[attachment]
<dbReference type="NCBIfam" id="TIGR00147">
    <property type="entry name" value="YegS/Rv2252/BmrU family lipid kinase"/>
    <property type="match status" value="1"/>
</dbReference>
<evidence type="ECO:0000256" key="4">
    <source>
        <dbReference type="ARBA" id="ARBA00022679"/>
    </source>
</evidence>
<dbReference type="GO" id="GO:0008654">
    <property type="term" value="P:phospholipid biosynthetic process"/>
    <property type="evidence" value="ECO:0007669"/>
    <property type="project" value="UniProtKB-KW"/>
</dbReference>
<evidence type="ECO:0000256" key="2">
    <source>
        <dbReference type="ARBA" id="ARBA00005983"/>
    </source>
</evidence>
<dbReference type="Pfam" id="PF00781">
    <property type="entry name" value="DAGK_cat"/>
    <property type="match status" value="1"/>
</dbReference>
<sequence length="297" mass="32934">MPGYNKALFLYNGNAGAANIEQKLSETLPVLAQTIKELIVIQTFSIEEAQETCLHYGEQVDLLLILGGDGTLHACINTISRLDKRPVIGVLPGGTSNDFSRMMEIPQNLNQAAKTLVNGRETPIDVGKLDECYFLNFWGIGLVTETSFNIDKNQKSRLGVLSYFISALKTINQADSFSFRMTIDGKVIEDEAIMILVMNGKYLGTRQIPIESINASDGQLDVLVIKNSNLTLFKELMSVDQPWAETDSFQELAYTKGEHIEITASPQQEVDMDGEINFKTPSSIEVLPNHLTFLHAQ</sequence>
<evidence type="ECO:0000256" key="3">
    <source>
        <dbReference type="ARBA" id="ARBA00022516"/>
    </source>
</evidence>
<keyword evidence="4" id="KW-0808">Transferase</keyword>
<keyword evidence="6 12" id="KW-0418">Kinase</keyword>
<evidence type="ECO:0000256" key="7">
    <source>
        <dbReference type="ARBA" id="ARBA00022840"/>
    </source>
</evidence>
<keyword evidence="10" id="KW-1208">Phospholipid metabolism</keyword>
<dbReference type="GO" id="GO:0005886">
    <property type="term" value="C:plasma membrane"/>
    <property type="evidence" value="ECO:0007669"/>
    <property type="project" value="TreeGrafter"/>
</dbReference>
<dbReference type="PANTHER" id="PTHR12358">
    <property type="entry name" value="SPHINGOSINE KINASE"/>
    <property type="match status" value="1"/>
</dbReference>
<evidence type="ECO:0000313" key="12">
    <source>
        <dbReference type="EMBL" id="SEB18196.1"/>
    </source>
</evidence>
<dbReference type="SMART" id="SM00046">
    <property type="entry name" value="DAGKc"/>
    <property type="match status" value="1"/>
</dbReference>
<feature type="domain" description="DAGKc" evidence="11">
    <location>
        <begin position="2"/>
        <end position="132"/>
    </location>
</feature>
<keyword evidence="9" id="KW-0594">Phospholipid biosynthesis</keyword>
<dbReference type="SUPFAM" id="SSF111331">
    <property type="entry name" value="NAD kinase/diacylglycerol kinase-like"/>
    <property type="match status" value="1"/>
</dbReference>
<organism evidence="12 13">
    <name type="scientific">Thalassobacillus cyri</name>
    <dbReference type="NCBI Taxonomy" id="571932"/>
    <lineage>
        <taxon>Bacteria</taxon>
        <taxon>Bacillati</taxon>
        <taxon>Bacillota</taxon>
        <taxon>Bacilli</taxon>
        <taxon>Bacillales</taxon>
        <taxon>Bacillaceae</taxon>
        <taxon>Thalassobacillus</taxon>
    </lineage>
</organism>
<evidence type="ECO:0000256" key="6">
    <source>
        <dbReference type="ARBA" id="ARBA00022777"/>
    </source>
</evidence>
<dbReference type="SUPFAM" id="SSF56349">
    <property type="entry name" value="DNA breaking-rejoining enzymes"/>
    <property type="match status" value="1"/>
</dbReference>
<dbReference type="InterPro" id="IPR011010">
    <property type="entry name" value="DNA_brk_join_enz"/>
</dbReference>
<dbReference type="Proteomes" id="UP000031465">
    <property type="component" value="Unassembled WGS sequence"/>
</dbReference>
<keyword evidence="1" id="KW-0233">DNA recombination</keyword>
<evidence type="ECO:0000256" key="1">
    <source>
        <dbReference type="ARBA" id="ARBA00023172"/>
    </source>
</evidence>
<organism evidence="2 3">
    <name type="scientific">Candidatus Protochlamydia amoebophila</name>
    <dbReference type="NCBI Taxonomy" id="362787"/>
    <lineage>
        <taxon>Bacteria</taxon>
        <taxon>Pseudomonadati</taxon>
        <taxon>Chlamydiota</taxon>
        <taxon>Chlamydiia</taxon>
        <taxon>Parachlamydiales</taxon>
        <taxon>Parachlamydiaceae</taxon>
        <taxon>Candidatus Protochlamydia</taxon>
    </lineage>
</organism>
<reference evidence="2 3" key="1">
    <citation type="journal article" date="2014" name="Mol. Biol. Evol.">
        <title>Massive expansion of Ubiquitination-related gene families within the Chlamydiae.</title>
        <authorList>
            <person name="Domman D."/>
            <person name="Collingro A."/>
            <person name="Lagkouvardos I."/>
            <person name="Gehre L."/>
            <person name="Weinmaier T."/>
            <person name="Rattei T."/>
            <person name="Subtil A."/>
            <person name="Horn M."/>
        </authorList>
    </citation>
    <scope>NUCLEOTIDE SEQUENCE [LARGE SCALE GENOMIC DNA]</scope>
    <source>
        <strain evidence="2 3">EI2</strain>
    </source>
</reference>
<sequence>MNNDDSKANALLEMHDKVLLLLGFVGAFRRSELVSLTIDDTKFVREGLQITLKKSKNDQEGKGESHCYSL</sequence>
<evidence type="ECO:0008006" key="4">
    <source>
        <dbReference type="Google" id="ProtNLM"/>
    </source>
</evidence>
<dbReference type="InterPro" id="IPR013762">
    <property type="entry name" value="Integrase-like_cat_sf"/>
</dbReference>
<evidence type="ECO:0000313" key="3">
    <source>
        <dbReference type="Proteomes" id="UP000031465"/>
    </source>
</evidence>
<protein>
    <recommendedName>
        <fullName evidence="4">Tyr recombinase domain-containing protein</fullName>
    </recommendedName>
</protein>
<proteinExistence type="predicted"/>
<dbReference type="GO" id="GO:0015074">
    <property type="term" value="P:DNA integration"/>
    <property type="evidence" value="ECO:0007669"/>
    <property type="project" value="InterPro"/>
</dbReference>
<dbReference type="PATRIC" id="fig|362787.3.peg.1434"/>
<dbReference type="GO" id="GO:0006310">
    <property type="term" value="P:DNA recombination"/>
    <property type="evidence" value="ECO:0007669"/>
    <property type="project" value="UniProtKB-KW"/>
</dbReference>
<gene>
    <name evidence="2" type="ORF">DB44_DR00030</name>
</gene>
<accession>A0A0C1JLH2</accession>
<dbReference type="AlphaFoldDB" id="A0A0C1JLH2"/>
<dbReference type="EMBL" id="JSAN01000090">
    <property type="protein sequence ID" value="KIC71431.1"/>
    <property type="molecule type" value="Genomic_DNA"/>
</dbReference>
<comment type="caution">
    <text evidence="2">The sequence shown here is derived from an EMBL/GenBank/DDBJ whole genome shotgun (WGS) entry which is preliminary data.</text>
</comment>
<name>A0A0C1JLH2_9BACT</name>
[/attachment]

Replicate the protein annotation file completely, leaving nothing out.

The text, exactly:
<dbReference type="NCBIfam" id="TIGR00147">
    <property type="entry name" value="YegS/Rv2252/BmrU family lipid kinase"/>
    <property type="match status" value="1"/>
</dbReference>
<evidence type="ECO:0000256" key="4">
    <source>
        <dbReference type="ARBA" id="ARBA00022679"/>
    </source>
</evidence>
<dbReference type="GO" id="GO:0008654">
    <property type="term" value="P:phospholipid biosynthetic process"/>
    <property type="evidence" value="ECO:0007669"/>
    <property type="project" value="UniProtKB-KW"/>
</dbReference>
<evidence type="ECO:0000256" key="2">
    <source>
        <dbReference type="ARBA" id="ARBA00005983"/>
    </source>
</evidence>
<dbReference type="Pfam" id="PF00781">
    <property type="entry name" value="DAGK_cat"/>
    <property type="match status" value="1"/>
</dbReference>
<sequence length="297" mass="32934">MPGYNKALFLYNGNAGAANIEQKLSETLPVLAQTIKELIVIQTFSIEEAQETCLHYGEQVDLLLILGGDGTLHACINTISRLDKRPVIGVLPGGTSNDFSRMMEIPQNLNQAAKTLVNGRETPIDVGKLDECYFLNFWGIGLVTETSFNIDKNQKSRLGVLSYFISALKTINQADSFSFRMTIDGKVIEDEAIMILVMNGKYLGTRQIPIESINASDGQLDVLVIKNSNLTLFKELMSVDQPWAETDSFQELAYTKGEHIEITASPQQEVDMDGEINFKTPSSIEVLPNHLTFLHAQ</sequence>
<evidence type="ECO:0000256" key="3">
    <source>
        <dbReference type="ARBA" id="ARBA00022516"/>
    </source>
</evidence>
<keyword evidence="4" id="KW-0808">Transferase</keyword>
<keyword evidence="6 12" id="KW-0418">Kinase</keyword>
<evidence type="ECO:0000256" key="7">
    <source>
        <dbReference type="ARBA" id="ARBA00022840"/>
    </source>
</evidence>
<keyword evidence="10" id="KW-1208">Phospholipid metabolism</keyword>
<dbReference type="GO" id="GO:0005886">
    <property type="term" value="C:plasma membrane"/>
    <property type="evidence" value="ECO:0007669"/>
    <property type="project" value="TreeGrafter"/>
</dbReference>
<dbReference type="PANTHER" id="PTHR12358">
    <property type="entry name" value="SPHINGOSINE KINASE"/>
    <property type="match status" value="1"/>
</dbReference>
<evidence type="ECO:0000313" key="12">
    <source>
        <dbReference type="EMBL" id="SEB18196.1"/>
    </source>
</evidence>
<dbReference type="SMART" id="SM00046">
    <property type="entry name" value="DAGKc"/>
    <property type="match status" value="1"/>
</dbReference>
<feature type="domain" description="DAGKc" evidence="11">
    <location>
        <begin position="2"/>
        <end position="132"/>
    </location>
</feature>
<keyword evidence="9" id="KW-0594">Phospholipid biosynthesis</keyword>
<dbReference type="SUPFAM" id="SSF111331">
    <property type="entry name" value="NAD kinase/diacylglycerol kinase-like"/>
    <property type="match status" value="1"/>
</dbReference>
<organism evidence="12 13">
    <name type="scientific">Thalassobacillus cyri</name>
    <dbReference type="NCBI Taxonomy" id="571932"/>
    <lineage>
        <taxon>Bacteria</taxon>
        <taxon>Bacillati</taxon>
        <taxon>Bacillota</taxon>
        <taxon>Bacilli</taxon>
        <taxon>Bacillales</taxon>
        <taxon>Bacillaceae</taxon>
        <taxon>Thalassobacillus</taxon>
    </lineage>
</organism>
<evidence type="ECO:0000256" key="6">
    <source>
        <dbReference type="ARBA" id="ARBA00022777"/>
    </source>
</evidence>
<dbReference type="SUPFAM" id="SSF56349">
    <property type="entry name" value="DNA breaking-rejoining enzymes"/>
    <property type="match status" value="1"/>
</dbReference>
<dbReference type="InterPro" id="IPR011010">
    <property type="entry name" value="DNA_brk_join_enz"/>
</dbReference>
<dbReference type="Proteomes" id="UP000031465">
    <property type="component" value="Unassembled WGS sequence"/>
</dbReference>
<keyword evidence="1" id="KW-0233">DNA recombination</keyword>
<evidence type="ECO:0000256" key="1">
    <source>
        <dbReference type="ARBA" id="ARBA00023172"/>
    </source>
</evidence>
<organism evidence="2 3">
    <name type="scientific">Candidatus Protochlamydia amoebophila</name>
    <dbReference type="NCBI Taxonomy" id="362787"/>
    <lineage>
        <taxon>Bacteria</taxon>
        <taxon>Pseudomonadati</taxon>
        <taxon>Chlamydiota</taxon>
        <taxon>Chlamydiia</taxon>
        <taxon>Parachlamydiales</taxon>
        <taxon>Parachlamydiaceae</taxon>
        <taxon>Candidatus Protochlamydia</taxon>
    </lineage>
</organism>
<reference evidence="2 3" key="1">
    <citation type="journal article" date="2014" name="Mol. Biol. Evol.">
        <title>Massive expansion of Ubiquitination-related gene families within the Chlamydiae.</title>
        <authorList>
            <person name="Domman D."/>
            <person name="Collingro A."/>
            <person name="Lagkouvardos I."/>
            <person name="Gehre L."/>
            <person name="Weinmaier T."/>
            <person name="Rattei T."/>
            <person name="Subtil A."/>
            <person name="Horn M."/>
        </authorList>
    </citation>
    <scope>NUCLEOTIDE SEQUENCE [LARGE SCALE GENOMIC DNA]</scope>
    <source>
        <strain evidence="2 3">EI2</strain>
    </source>
</reference>
<sequence>MNNDDSKANALLEMHDKVLLLLGFVGAFRRSELVSLTIDDTKFVREGLQITLKKSKNDQEGKGESHCYSL</sequence>
<evidence type="ECO:0008006" key="4">
    <source>
        <dbReference type="Google" id="ProtNLM"/>
    </source>
</evidence>
<dbReference type="InterPro" id="IPR013762">
    <property type="entry name" value="Integrase-like_cat_sf"/>
</dbReference>
<evidence type="ECO:0000313" key="3">
    <source>
        <dbReference type="Proteomes" id="UP000031465"/>
    </source>
</evidence>
<protein>
    <recommendedName>
        <fullName evidence="4">Tyr recombinase domain-containing protein</fullName>
    </recommendedName>
</protein>
<proteinExistence type="predicted"/>
<dbReference type="GO" id="GO:0015074">
    <property type="term" value="P:DNA integration"/>
    <property type="evidence" value="ECO:0007669"/>
    <property type="project" value="InterPro"/>
</dbReference>
<dbReference type="PATRIC" id="fig|362787.3.peg.1434"/>
<dbReference type="GO" id="GO:0006310">
    <property type="term" value="P:DNA recombination"/>
    <property type="evidence" value="ECO:0007669"/>
    <property type="project" value="UniProtKB-KW"/>
</dbReference>
<gene>
    <name evidence="2" type="ORF">DB44_DR00030</name>
</gene>
<accession>A0A0C1JLH2</accession>
<dbReference type="AlphaFoldDB" id="A0A0C1JLH2"/>
<dbReference type="EMBL" id="JSAN01000090">
    <property type="protein sequence ID" value="KIC71431.1"/>
    <property type="molecule type" value="Genomic_DNA"/>
</dbReference>
<comment type="caution">
    <text evidence="2">The sequence shown here is derived from an EMBL/GenBank/DDBJ whole genome shotgun (WGS) entry which is preliminary data.</text>
</comment>
<name>A0A0C1JLH2_9BACT</name>